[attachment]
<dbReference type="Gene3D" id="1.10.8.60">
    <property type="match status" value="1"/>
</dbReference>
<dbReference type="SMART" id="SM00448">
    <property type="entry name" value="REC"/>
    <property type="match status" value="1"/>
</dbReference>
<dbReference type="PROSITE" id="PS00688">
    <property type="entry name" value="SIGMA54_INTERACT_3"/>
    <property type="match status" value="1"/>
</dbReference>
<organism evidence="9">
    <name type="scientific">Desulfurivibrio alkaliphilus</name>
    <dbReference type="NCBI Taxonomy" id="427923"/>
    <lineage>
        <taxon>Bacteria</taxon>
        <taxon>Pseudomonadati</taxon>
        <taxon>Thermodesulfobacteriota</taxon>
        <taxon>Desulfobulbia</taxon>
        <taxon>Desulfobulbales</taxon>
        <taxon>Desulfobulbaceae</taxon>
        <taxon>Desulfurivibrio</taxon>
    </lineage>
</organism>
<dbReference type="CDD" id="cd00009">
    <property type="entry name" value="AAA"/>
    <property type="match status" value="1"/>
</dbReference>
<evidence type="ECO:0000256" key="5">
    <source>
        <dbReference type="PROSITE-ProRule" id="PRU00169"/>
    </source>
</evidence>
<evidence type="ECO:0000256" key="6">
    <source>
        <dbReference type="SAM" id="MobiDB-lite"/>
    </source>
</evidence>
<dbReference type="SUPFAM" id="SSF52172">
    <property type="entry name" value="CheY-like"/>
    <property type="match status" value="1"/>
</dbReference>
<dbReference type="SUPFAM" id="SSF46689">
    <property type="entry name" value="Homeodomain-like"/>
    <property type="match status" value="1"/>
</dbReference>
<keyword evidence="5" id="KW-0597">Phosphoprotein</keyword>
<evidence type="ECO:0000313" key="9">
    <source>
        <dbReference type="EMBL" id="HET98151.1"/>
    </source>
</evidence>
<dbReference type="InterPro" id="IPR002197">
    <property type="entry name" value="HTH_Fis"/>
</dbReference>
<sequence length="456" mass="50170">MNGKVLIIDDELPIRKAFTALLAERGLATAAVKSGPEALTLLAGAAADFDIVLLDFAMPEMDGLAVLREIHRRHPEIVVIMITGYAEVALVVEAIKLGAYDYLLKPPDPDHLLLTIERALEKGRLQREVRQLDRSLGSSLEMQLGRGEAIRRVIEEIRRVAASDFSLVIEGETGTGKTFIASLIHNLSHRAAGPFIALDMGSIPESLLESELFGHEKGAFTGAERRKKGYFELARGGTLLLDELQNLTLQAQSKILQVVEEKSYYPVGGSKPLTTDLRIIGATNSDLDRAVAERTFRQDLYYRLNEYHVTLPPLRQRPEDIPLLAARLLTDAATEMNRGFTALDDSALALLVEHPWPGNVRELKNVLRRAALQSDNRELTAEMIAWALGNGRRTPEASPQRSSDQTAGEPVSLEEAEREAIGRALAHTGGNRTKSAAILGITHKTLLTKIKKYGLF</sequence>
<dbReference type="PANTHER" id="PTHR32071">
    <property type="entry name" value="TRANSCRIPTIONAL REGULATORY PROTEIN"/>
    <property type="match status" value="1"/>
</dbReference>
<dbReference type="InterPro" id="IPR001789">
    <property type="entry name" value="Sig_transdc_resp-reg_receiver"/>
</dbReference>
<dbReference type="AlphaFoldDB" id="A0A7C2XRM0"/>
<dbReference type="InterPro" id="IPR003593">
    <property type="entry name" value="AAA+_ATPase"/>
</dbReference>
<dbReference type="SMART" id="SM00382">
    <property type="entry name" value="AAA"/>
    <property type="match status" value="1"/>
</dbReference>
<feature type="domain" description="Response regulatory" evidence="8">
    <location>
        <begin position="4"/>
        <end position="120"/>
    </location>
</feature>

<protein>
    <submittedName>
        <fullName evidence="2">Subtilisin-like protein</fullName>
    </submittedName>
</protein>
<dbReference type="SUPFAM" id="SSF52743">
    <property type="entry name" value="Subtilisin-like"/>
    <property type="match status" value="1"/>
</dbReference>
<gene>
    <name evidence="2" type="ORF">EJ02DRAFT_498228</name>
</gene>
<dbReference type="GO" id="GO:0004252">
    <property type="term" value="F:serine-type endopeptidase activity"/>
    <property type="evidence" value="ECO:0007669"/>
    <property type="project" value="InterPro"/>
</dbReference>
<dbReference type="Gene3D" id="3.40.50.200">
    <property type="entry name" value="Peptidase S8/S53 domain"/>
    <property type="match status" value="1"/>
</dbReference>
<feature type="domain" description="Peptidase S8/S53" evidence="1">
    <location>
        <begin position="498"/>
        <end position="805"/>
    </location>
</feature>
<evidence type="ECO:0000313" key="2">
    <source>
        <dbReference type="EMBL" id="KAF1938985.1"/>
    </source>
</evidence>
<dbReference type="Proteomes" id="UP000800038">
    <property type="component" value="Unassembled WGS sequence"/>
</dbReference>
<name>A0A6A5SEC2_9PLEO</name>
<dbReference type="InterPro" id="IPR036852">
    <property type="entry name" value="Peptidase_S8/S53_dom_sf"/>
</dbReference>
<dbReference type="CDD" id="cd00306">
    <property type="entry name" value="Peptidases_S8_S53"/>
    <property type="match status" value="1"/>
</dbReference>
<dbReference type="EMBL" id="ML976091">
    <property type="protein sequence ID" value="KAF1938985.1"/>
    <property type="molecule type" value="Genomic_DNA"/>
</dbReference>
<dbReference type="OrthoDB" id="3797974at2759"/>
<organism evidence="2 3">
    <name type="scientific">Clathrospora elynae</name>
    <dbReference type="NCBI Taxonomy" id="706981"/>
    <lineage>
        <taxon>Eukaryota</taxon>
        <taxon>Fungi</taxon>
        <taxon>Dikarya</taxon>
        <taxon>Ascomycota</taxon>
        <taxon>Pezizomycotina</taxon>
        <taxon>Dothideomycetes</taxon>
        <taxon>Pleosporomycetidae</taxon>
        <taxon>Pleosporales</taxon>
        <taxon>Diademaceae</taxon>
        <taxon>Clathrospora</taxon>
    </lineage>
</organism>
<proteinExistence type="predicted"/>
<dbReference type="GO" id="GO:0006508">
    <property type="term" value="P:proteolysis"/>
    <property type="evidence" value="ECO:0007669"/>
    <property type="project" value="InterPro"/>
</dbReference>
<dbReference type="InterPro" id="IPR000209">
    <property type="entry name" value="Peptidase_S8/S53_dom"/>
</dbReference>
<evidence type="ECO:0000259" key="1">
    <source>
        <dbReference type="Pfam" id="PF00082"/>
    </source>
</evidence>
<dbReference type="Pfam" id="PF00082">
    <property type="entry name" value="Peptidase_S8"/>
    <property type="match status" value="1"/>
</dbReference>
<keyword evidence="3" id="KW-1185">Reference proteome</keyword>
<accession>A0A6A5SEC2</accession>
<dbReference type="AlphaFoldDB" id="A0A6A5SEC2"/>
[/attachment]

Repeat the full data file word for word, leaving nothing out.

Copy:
<dbReference type="Gene3D" id="1.10.8.60">
    <property type="match status" value="1"/>
</dbReference>
<dbReference type="SMART" id="SM00448">
    <property type="entry name" value="REC"/>
    <property type="match status" value="1"/>
</dbReference>
<dbReference type="PROSITE" id="PS00688">
    <property type="entry name" value="SIGMA54_INTERACT_3"/>
    <property type="match status" value="1"/>
</dbReference>
<organism evidence="9">
    <name type="scientific">Desulfurivibrio alkaliphilus</name>
    <dbReference type="NCBI Taxonomy" id="427923"/>
    <lineage>
        <taxon>Bacteria</taxon>
        <taxon>Pseudomonadati</taxon>
        <taxon>Thermodesulfobacteriota</taxon>
        <taxon>Desulfobulbia</taxon>
        <taxon>Desulfobulbales</taxon>
        <taxon>Desulfobulbaceae</taxon>
        <taxon>Desulfurivibrio</taxon>
    </lineage>
</organism>
<dbReference type="CDD" id="cd00009">
    <property type="entry name" value="AAA"/>
    <property type="match status" value="1"/>
</dbReference>
<evidence type="ECO:0000256" key="5">
    <source>
        <dbReference type="PROSITE-ProRule" id="PRU00169"/>
    </source>
</evidence>
<evidence type="ECO:0000256" key="6">
    <source>
        <dbReference type="SAM" id="MobiDB-lite"/>
    </source>
</evidence>
<dbReference type="SUPFAM" id="SSF52172">
    <property type="entry name" value="CheY-like"/>
    <property type="match status" value="1"/>
</dbReference>
<dbReference type="SUPFAM" id="SSF46689">
    <property type="entry name" value="Homeodomain-like"/>
    <property type="match status" value="1"/>
</dbReference>
<keyword evidence="5" id="KW-0597">Phosphoprotein</keyword>
<evidence type="ECO:0000313" key="9">
    <source>
        <dbReference type="EMBL" id="HET98151.1"/>
    </source>
</evidence>
<dbReference type="InterPro" id="IPR002197">
    <property type="entry name" value="HTH_Fis"/>
</dbReference>
<sequence length="456" mass="50170">MNGKVLIIDDELPIRKAFTALLAERGLATAAVKSGPEALTLLAGAAADFDIVLLDFAMPEMDGLAVLREIHRRHPEIVVIMITGYAEVALVVEAIKLGAYDYLLKPPDPDHLLLTIERALEKGRLQREVRQLDRSLGSSLEMQLGRGEAIRRVIEEIRRVAASDFSLVIEGETGTGKTFIASLIHNLSHRAAGPFIALDMGSIPESLLESELFGHEKGAFTGAERRKKGYFELARGGTLLLDELQNLTLQAQSKILQVVEEKSYYPVGGSKPLTTDLRIIGATNSDLDRAVAERTFRQDLYYRLNEYHVTLPPLRQRPEDIPLLAARLLTDAATEMNRGFTALDDSALALLVEHPWPGNVRELKNVLRRAALQSDNRELTAEMIAWALGNGRRTPEASPQRSSDQTAGEPVSLEEAEREAIGRALAHTGGNRTKSAAILGITHKTLLTKIKKYGLF</sequence>
<dbReference type="PANTHER" id="PTHR32071">
    <property type="entry name" value="TRANSCRIPTIONAL REGULATORY PROTEIN"/>
    <property type="match status" value="1"/>
</dbReference>
<dbReference type="InterPro" id="IPR001789">
    <property type="entry name" value="Sig_transdc_resp-reg_receiver"/>
</dbReference>
<dbReference type="AlphaFoldDB" id="A0A7C2XRM0"/>
<dbReference type="InterPro" id="IPR003593">
    <property type="entry name" value="AAA+_ATPase"/>
</dbReference>
<dbReference type="SMART" id="SM00382">
    <property type="entry name" value="AAA"/>
    <property type="match status" value="1"/>
</dbReference>
<feature type="domain" description="Response regulatory" evidence="8">
    <location>
        <begin position="4"/>
        <end position="120"/>
    </location>
</feature>

<protein>
    <submittedName>
        <fullName evidence="2">Subtilisin-like protein</fullName>
    </submittedName>
</protein>
<dbReference type="SUPFAM" id="SSF52743">
    <property type="entry name" value="Subtilisin-like"/>
    <property type="match status" value="1"/>
</dbReference>
<gene>
    <name evidence="2" type="ORF">EJ02DRAFT_498228</name>
</gene>
<dbReference type="GO" id="GO:0004252">
    <property type="term" value="F:serine-type endopeptidase activity"/>
    <property type="evidence" value="ECO:0007669"/>
    <property type="project" value="InterPro"/>
</dbReference>
<dbReference type="Gene3D" id="3.40.50.200">
    <property type="entry name" value="Peptidase S8/S53 domain"/>
    <property type="match status" value="1"/>
</dbReference>
<feature type="domain" description="Peptidase S8/S53" evidence="1">
    <location>
        <begin position="498"/>
        <end position="805"/>
    </location>
</feature>
<evidence type="ECO:0000313" key="2">
    <source>
        <dbReference type="EMBL" id="KAF1938985.1"/>
    </source>
</evidence>
<dbReference type="Proteomes" id="UP000800038">
    <property type="component" value="Unassembled WGS sequence"/>
</dbReference>
<name>A0A6A5SEC2_9PLEO</name>
<dbReference type="InterPro" id="IPR036852">
    <property type="entry name" value="Peptidase_S8/S53_dom_sf"/>
</dbReference>
<dbReference type="CDD" id="cd00306">
    <property type="entry name" value="Peptidases_S8_S53"/>
    <property type="match status" value="1"/>
</dbReference>
<dbReference type="EMBL" id="ML976091">
    <property type="protein sequence ID" value="KAF1938985.1"/>
    <property type="molecule type" value="Genomic_DNA"/>
</dbReference>
<dbReference type="OrthoDB" id="3797974at2759"/>
<organism evidence="2 3">
    <name type="scientific">Clathrospora elynae</name>
    <dbReference type="NCBI Taxonomy" id="706981"/>
    <lineage>
        <taxon>Eukaryota</taxon>
        <taxon>Fungi</taxon>
        <taxon>Dikarya</taxon>
        <taxon>Ascomycota</taxon>
        <taxon>Pezizomycotina</taxon>
        <taxon>Dothideomycetes</taxon>
        <taxon>Pleosporomycetidae</taxon>
        <taxon>Pleosporales</taxon>
        <taxon>Diademaceae</taxon>
        <taxon>Clathrospora</taxon>
    </lineage>
</organism>
<proteinExistence type="predicted"/>
<dbReference type="GO" id="GO:0006508">
    <property type="term" value="P:proteolysis"/>
    <property type="evidence" value="ECO:0007669"/>
    <property type="project" value="InterPro"/>
</dbReference>
<dbReference type="InterPro" id="IPR000209">
    <property type="entry name" value="Peptidase_S8/S53_dom"/>
</dbReference>
<evidence type="ECO:0000259" key="1">
    <source>
        <dbReference type="Pfam" id="PF00082"/>
    </source>
</evidence>
<dbReference type="Pfam" id="PF00082">
    <property type="entry name" value="Peptidase_S8"/>
    <property type="match status" value="1"/>
</dbReference>
<keyword evidence="3" id="KW-1185">Reference proteome</keyword>
<accession>A0A6A5SEC2</accession>
<dbReference type="AlphaFoldDB" id="A0A6A5SEC2"/>